Eczema is a chronic inflammatory skin condition. In most cases it develops in early childhood. It is typified by dry itchy skin and is episodic in nature (except in severe cases). Most children with eczema will experience flares, sometimes as often as 3-4 times per month. (NICE Guidelines 2007). 

You can read more about how eczema presents in Andrea Coe’s DFTB summary.

And Dilshad Marikar explains how to assess eczema here.

The principles of eczema management are summarised here

And if you want to hear more, then nobody does it better than Jean Robinson at DFTB19:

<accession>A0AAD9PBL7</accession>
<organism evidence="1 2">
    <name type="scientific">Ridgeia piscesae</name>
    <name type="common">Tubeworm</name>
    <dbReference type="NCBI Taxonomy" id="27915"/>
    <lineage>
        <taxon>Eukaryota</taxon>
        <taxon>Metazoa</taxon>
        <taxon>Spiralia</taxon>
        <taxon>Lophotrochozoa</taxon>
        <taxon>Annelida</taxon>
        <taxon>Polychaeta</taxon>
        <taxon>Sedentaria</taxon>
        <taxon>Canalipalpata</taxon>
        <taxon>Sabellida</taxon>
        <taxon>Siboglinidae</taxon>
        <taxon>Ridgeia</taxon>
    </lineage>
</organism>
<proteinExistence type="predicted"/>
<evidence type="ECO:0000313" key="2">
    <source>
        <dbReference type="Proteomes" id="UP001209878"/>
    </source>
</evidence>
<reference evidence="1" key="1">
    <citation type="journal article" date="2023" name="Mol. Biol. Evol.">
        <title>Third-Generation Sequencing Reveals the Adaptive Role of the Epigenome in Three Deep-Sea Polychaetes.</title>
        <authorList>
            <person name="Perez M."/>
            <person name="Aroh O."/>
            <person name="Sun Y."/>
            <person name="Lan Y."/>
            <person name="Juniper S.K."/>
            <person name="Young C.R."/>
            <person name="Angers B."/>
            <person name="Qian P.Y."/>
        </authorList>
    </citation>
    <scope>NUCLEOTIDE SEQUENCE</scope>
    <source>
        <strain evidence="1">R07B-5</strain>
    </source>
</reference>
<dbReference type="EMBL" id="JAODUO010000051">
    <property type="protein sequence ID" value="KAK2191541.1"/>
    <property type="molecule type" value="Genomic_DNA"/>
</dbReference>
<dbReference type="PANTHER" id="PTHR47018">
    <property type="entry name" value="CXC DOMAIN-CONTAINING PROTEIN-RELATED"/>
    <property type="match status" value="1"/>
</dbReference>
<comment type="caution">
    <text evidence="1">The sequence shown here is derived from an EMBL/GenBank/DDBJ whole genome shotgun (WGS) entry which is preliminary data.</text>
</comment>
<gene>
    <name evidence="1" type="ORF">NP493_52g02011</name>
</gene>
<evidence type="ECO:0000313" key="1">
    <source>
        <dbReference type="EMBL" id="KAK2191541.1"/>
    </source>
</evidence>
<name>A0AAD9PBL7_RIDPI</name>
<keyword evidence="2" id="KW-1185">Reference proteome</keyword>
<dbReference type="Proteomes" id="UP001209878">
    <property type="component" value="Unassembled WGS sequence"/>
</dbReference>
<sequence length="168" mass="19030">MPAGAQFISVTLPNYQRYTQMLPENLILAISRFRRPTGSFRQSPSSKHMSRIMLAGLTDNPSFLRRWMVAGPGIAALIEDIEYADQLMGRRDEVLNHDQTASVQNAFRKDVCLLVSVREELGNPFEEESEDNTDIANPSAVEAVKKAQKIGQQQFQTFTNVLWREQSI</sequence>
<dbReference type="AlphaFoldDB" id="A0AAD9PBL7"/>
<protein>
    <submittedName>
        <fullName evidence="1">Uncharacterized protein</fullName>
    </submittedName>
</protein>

Nummular eczema (also known as discoid eczema) is a chronic skin condition. It causes skin to become erythematous, prutitic and cracked as with other forms of eczema. It is differentiated by its distinctive circular or oval patch formation. It can affect any part of the body though usually does not affect the face or scalp.  There may be only one discoid patch or several. Discoid eczema often starts as a small group of bumps. On darker skin these patches can be dark brown or paler than the skin around them. Patches that return after clearing tend to appear in the same place as the first outbreak. As with eczema a combination of emollient use, topical corticosteroids varying in strength depending on the severity of the flare and location of the patches and antihistamines to reduce pruritic symptoms. 

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